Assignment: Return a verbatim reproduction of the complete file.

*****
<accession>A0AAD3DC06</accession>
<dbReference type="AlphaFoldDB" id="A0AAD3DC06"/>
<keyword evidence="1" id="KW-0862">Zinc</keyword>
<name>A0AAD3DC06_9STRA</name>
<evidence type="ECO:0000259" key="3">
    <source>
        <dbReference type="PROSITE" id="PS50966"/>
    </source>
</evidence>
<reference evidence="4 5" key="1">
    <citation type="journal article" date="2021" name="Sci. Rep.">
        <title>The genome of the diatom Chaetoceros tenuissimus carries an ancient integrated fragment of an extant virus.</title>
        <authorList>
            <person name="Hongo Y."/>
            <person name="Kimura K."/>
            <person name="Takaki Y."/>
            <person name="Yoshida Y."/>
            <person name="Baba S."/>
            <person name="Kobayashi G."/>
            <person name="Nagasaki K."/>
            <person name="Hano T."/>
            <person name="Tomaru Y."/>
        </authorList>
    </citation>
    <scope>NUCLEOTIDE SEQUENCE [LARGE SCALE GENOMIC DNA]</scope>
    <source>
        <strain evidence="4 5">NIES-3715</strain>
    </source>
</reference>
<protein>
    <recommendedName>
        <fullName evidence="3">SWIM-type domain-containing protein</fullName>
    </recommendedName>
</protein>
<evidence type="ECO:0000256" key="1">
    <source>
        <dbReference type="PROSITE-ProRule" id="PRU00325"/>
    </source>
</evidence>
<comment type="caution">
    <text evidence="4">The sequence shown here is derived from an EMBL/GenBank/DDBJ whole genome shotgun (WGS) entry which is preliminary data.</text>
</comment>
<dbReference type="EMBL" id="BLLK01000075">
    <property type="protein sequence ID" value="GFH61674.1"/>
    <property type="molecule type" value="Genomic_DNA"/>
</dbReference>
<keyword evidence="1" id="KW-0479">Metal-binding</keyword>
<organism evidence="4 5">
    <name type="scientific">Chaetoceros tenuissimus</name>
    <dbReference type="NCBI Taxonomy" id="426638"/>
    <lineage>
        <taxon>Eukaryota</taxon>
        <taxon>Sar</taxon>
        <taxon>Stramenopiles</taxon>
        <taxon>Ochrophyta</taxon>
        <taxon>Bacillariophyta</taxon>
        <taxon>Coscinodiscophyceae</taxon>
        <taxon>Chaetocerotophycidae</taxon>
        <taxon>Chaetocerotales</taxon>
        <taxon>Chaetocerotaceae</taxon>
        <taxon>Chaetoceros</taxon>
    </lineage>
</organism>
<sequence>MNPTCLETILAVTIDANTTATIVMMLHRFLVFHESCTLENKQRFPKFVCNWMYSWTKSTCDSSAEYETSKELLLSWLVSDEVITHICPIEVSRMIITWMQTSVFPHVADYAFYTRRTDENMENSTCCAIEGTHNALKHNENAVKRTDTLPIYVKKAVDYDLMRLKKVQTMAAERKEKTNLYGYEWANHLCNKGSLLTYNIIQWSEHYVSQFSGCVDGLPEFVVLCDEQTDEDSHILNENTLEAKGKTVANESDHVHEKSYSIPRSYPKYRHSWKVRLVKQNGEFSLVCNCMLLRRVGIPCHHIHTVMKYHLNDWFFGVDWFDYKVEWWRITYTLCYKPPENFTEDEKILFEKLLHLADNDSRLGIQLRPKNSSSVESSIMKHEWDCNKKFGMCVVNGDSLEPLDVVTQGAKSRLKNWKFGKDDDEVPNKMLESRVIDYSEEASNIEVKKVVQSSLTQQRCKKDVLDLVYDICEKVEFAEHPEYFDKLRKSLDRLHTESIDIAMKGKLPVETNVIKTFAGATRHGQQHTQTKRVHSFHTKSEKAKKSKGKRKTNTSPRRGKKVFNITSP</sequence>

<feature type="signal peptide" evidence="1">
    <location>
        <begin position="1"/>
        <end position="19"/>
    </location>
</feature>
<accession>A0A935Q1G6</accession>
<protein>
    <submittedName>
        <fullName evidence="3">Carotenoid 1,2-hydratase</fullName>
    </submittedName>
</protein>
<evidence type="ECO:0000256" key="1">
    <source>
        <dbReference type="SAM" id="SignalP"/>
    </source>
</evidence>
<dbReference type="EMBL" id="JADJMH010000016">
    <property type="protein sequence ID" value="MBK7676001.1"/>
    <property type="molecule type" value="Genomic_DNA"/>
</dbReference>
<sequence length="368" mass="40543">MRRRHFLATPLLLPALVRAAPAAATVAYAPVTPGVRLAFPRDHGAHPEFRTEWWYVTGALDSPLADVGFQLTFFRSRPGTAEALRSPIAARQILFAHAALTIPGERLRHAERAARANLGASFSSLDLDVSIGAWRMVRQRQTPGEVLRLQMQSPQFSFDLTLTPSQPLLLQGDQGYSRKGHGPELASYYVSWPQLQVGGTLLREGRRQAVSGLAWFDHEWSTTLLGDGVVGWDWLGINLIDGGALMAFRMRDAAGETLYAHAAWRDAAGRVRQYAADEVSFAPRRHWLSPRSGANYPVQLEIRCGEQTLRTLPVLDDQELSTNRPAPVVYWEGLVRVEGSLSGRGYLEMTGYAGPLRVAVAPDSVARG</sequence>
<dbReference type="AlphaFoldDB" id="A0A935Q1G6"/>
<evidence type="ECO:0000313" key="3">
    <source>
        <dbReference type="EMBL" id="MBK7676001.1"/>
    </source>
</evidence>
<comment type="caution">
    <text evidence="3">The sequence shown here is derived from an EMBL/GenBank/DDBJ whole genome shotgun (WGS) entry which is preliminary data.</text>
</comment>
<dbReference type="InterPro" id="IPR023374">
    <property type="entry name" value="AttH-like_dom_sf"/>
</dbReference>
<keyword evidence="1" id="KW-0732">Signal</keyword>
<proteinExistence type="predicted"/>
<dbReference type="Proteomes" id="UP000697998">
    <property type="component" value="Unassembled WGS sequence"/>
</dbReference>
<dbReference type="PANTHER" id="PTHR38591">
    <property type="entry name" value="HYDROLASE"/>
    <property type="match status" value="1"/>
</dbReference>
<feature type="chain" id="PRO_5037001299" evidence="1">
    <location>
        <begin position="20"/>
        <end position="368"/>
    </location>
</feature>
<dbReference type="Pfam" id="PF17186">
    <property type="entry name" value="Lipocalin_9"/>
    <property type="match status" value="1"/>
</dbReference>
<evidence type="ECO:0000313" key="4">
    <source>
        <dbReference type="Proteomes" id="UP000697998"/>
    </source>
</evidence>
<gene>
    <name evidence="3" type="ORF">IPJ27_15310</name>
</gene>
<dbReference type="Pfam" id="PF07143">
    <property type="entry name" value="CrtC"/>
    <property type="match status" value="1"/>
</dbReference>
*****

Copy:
<accession>A0AAD3DC06</accession>
<dbReference type="AlphaFoldDB" id="A0AAD3DC06"/>
<keyword evidence="1" id="KW-0862">Zinc</keyword>
<name>A0AAD3DC06_9STRA</name>
<evidence type="ECO:0000259" key="3">
    <source>
        <dbReference type="PROSITE" id="PS50966"/>
    </source>
</evidence>
<reference evidence="4 5" key="1">
    <citation type="journal article" date="2021" name="Sci. Rep.">
        <title>The genome of the diatom Chaetoceros tenuissimus carries an ancient integrated fragment of an extant virus.</title>
        <authorList>
            <person name="Hongo Y."/>
            <person name="Kimura K."/>
            <person name="Takaki Y."/>
            <person name="Yoshida Y."/>
            <person name="Baba S."/>
            <person name="Kobayashi G."/>
            <person name="Nagasaki K."/>
            <person name="Hano T."/>
            <person name="Tomaru Y."/>
        </authorList>
    </citation>
    <scope>NUCLEOTIDE SEQUENCE [LARGE SCALE GENOMIC DNA]</scope>
    <source>
        <strain evidence="4 5">NIES-3715</strain>
    </source>
</reference>
<protein>
    <recommendedName>
        <fullName evidence="3">SWIM-type domain-containing protein</fullName>
    </recommendedName>
</protein>
<evidence type="ECO:0000256" key="1">
    <source>
        <dbReference type="PROSITE-ProRule" id="PRU00325"/>
    </source>
</evidence>
<comment type="caution">
    <text evidence="4">The sequence shown here is derived from an EMBL/GenBank/DDBJ whole genome shotgun (WGS) entry which is preliminary data.</text>
</comment>
<dbReference type="EMBL" id="BLLK01000075">
    <property type="protein sequence ID" value="GFH61674.1"/>
    <property type="molecule type" value="Genomic_DNA"/>
</dbReference>
<keyword evidence="1" id="KW-0479">Metal-binding</keyword>
<organism evidence="4 5">
    <name type="scientific">Chaetoceros tenuissimus</name>
    <dbReference type="NCBI Taxonomy" id="426638"/>
    <lineage>
        <taxon>Eukaryota</taxon>
        <taxon>Sar</taxon>
        <taxon>Stramenopiles</taxon>
        <taxon>Ochrophyta</taxon>
        <taxon>Bacillariophyta</taxon>
        <taxon>Coscinodiscophyceae</taxon>
        <taxon>Chaetocerotophycidae</taxon>
        <taxon>Chaetocerotales</taxon>
        <taxon>Chaetocerotaceae</taxon>
        <taxon>Chaetoceros</taxon>
    </lineage>
</organism>
<sequence>MNPTCLETILAVTIDANTTATIVMMLHRFLVFHESCTLENKQRFPKFVCNWMYSWTKSTCDSSAEYETSKELLLSWLVSDEVITHICPIEVSRMIITWMQTSVFPHVADYAFYTRRTDENMENSTCCAIEGTHNALKHNENAVKRTDTLPIYVKKAVDYDLMRLKKVQTMAAERKEKTNLYGYEWANHLCNKGSLLTYNIIQWSEHYVSQFSGCVDGLPEFVVLCDEQTDEDSHILNENTLEAKGKTVANESDHVHEKSYSIPRSYPKYRHSWKVRLVKQNGEFSLVCNCMLLRRVGIPCHHIHTVMKYHLNDWFFGVDWFDYKVEWWRITYTLCYKPPENFTEDEKILFEKLLHLADNDSRLGIQLRPKNSSSVESSIMKHEWDCNKKFGMCVVNGDSLEPLDVVTQGAKSRLKNWKFGKDDDEVPNKMLESRVIDYSEEASNIEVKKVVQSSLTQQRCKKDVLDLVYDICEKVEFAEHPEYFDKLRKSLDRLHTESIDIAMKGKLPVETNVIKTFAGATRHGQQHTQTKRVHSFHTKSEKAKKSKGKRKTNTSPRRGKKVFNITSP</sequence>

<feature type="signal peptide" evidence="1">
    <location>
        <begin position="1"/>
        <end position="19"/>
    </location>
</feature>
<accession>A0A935Q1G6</accession>
<protein>
    <submittedName>
        <fullName evidence="3">Carotenoid 1,2-hydratase</fullName>
    </submittedName>
</protein>
<evidence type="ECO:0000256" key="1">
    <source>
        <dbReference type="SAM" id="SignalP"/>
    </source>
</evidence>
<dbReference type="EMBL" id="JADJMH010000016">
    <property type="protein sequence ID" value="MBK7676001.1"/>
    <property type="molecule type" value="Genomic_DNA"/>
</dbReference>
<sequence length="368" mass="40543">MRRRHFLATPLLLPALVRAAPAAATVAYAPVTPGVRLAFPRDHGAHPEFRTEWWYVTGALDSPLADVGFQLTFFRSRPGTAEALRSPIAARQILFAHAALTIPGERLRHAERAARANLGASFSSLDLDVSIGAWRMVRQRQTPGEVLRLQMQSPQFSFDLTLTPSQPLLLQGDQGYSRKGHGPELASYYVSWPQLQVGGTLLREGRRQAVSGLAWFDHEWSTTLLGDGVVGWDWLGINLIDGGALMAFRMRDAAGETLYAHAAWRDAAGRVRQYAADEVSFAPRRHWLSPRSGANYPVQLEIRCGEQTLRTLPVLDDQELSTNRPAPVVYWEGLVRVEGSLSGRGYLEMTGYAGPLRVAVAPDSVARG</sequence>
<dbReference type="AlphaFoldDB" id="A0A935Q1G6"/>
<evidence type="ECO:0000313" key="3">
    <source>
        <dbReference type="EMBL" id="MBK7676001.1"/>
    </source>
</evidence>
<comment type="caution">
    <text evidence="3">The sequence shown here is derived from an EMBL/GenBank/DDBJ whole genome shotgun (WGS) entry which is preliminary data.</text>
</comment>
<dbReference type="InterPro" id="IPR023374">
    <property type="entry name" value="AttH-like_dom_sf"/>
</dbReference>
<keyword evidence="1" id="KW-0732">Signal</keyword>
<proteinExistence type="predicted"/>
<dbReference type="Proteomes" id="UP000697998">
    <property type="component" value="Unassembled WGS sequence"/>
</dbReference>
<dbReference type="PANTHER" id="PTHR38591">
    <property type="entry name" value="HYDROLASE"/>
    <property type="match status" value="1"/>
</dbReference>
<feature type="chain" id="PRO_5037001299" evidence="1">
    <location>
        <begin position="20"/>
        <end position="368"/>
    </location>
</feature>
<dbReference type="Pfam" id="PF17186">
    <property type="entry name" value="Lipocalin_9"/>
    <property type="match status" value="1"/>
</dbReference>
<evidence type="ECO:0000313" key="4">
    <source>
        <dbReference type="Proteomes" id="UP000697998"/>
    </source>
</evidence>
<gene>
    <name evidence="3" type="ORF">IPJ27_15310</name>
</gene>
<dbReference type="Pfam" id="PF07143">
    <property type="entry name" value="CrtC"/>
    <property type="match status" value="1"/>
</dbReference>